So all has not been well on the health front, but other things have been going on too. I have been on the receiving end of bullying by two different people. I don’t think it would be the best thing to talk about the incidences here, though I hope that the problems have been resolved and that those who need help and support get it. I have watched other peers in the mental health field flourish and grow, and deep down I may have felt a little jealous of their transformation because I felt as though I was not in a position to join them.
All this going on with university too, I seem to have slipped into a place that I don’t want to be in anymore. A self imposed dark corner of the world with little chance of escape. Though I want to be happy again, like I was last year. Sharing my story and my daily struggles; showing others that there is a future and a way of achieving the dreams that you want. I want to make a change, and I will. I’m reaching for that happiness and I’m going to achieve it.
I know the steps that I need to take and the direction that I want to go in and I will get to the happy side of my life again. I think a few posts before this Blog Topic: Obsession I said that I wanted to try that style of blogging more frequently. That’s the start of it I think, get that out of my system and see how it develops. I am planning to do more work for Mind, as you can see from my last blog regarding Stephen Fry speaking out about his suicide attempt last year I know in myself I still have what it takes to be recognised for talking about the right topics, topics that touch peoples’ lives and hearts. I also have a project with my local Mind over the summer which will help them achieve the Mind Quality Mark, something I helped them achieve three years ago and this time round it’s changed so there is a different challenge to tackle.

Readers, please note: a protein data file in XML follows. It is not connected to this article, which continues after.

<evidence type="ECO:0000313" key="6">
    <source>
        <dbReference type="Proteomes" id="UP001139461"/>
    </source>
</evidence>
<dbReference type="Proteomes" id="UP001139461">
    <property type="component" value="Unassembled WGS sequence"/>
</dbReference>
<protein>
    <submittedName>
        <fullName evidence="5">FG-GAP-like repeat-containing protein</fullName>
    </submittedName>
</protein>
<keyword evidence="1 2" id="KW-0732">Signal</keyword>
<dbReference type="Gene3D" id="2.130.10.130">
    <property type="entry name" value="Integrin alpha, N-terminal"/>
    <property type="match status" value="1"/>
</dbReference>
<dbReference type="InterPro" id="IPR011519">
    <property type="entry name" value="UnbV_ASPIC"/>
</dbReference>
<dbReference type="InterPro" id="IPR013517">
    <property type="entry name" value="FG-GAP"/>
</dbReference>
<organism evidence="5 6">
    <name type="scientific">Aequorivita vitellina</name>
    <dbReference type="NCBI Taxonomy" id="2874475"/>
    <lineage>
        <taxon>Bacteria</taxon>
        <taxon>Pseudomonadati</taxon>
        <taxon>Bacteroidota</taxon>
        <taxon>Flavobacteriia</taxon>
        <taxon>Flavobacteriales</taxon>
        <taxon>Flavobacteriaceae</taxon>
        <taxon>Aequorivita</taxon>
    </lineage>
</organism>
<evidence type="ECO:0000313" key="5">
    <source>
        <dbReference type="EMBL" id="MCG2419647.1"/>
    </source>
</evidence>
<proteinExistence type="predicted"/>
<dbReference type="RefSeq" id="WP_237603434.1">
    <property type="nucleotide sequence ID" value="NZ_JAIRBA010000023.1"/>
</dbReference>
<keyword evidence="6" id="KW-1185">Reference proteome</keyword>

Keep your fingers crossed for me. I know I can do this, though your thoughts and prayers will help me achieve what I need to. Big hugs to you all x
Please feel free to read my blog around why we need to talk more about mental illness to remove the stigma and discrimination people face every day. It is available here: http://mind.org.uk/blog/8992_stephen_frys_story_shows_we_still_need_to_talk or keep scrolling down.
Today saw Stephen Fry talk openly about his suicide attempt in 2012, where he tells us how close he came to losing his life. He was asked why would someone who has everything try to end it all? His response of saying there is no why or a reason about why someone would try to commit suicide, sometimes it just is.
As the president of Mind, and I’m sure you can appreciate my thoughts here, for him to come out about having a mental health problem is strong and brave. Though to openly admit that he attempted suicide last year shows he understands the importance of allowing people to talk about suicide. To get the fear of suicide out in the open so people can discuss it and remove any fear surrounding it.
Listening to the radio this morning, a presenter questioned why would there still be stigma and discrimination surrounding mental illness if you have so many celebrities talking about their experiences. There’sFrank Bruno, Ruby Wax, Stan Collymore and Stephen Fry all talking about their experiences of mental illness, so why are we still in a time or place where mental illness cannot be talked about as freely as say football. This question was answered by a listener saying that there is still fear around mental illness that needs to be removed, the only way for this fear to disappear is by educating people around mental illness.